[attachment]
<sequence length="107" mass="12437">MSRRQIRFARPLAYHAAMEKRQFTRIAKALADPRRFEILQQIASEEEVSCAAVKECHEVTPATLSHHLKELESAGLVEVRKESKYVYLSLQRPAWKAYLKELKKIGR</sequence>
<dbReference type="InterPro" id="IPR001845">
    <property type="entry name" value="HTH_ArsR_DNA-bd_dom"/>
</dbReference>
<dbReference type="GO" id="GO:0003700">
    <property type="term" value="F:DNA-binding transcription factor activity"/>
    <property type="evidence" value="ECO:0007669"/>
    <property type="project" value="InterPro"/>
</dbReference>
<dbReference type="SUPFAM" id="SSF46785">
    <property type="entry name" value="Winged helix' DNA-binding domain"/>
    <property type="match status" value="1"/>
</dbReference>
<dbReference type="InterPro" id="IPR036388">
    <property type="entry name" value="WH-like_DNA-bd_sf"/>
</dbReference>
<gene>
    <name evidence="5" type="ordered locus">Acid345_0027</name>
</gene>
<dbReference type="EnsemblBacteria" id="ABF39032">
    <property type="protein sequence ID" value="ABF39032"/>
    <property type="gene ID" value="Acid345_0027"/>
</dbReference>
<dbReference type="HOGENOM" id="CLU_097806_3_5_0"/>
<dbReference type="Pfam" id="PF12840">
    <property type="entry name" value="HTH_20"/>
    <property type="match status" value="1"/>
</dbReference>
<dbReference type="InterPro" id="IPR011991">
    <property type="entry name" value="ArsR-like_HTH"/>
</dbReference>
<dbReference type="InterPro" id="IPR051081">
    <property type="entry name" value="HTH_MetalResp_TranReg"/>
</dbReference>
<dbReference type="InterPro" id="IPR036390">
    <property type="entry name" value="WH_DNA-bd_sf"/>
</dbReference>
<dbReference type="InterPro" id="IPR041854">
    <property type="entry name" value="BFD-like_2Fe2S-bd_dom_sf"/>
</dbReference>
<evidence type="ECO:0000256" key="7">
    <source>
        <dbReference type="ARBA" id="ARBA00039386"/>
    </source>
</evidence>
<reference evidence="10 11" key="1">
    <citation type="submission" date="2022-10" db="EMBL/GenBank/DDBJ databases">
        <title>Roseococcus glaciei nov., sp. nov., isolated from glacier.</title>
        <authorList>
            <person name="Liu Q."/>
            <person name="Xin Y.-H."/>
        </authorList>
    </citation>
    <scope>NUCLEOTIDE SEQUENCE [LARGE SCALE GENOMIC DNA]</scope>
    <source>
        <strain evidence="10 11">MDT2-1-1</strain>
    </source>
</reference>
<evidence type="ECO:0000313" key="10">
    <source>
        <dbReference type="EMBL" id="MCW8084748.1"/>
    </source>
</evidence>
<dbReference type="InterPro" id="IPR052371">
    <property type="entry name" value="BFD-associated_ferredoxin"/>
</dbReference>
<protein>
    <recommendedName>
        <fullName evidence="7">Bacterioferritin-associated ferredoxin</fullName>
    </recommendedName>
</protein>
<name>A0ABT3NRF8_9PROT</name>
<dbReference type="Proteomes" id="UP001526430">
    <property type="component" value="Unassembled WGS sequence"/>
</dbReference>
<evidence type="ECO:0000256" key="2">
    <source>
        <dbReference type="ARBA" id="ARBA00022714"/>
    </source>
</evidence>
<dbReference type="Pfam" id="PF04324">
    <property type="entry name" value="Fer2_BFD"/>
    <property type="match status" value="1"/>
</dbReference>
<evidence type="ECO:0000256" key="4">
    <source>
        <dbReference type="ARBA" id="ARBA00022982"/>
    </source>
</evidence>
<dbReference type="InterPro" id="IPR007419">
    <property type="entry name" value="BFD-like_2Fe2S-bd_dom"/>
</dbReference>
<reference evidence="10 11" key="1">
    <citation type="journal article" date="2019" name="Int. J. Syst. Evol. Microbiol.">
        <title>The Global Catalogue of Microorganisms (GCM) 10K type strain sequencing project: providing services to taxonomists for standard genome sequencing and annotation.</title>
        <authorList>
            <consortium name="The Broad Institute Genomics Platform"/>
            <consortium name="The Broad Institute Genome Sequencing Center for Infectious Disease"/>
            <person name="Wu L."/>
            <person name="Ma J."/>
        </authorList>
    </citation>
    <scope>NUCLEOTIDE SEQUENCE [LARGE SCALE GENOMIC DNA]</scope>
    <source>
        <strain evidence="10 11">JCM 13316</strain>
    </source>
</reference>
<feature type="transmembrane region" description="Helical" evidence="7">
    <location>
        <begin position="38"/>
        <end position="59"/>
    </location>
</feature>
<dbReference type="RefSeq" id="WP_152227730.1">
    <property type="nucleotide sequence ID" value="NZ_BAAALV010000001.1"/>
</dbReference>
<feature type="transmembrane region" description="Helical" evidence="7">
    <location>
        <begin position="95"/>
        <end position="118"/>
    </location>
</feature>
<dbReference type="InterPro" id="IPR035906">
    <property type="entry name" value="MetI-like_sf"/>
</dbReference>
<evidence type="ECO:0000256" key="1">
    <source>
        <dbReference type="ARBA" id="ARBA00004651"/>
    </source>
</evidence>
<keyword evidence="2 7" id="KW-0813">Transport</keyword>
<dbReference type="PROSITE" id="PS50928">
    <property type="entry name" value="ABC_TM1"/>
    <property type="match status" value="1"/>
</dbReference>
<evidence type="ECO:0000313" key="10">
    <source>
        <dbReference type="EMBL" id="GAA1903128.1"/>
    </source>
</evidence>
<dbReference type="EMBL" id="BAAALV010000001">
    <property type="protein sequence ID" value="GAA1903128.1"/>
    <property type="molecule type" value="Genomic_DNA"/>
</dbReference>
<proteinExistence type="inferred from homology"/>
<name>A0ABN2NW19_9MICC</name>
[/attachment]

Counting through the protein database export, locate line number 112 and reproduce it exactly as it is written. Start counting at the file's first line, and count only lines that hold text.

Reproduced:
    </location>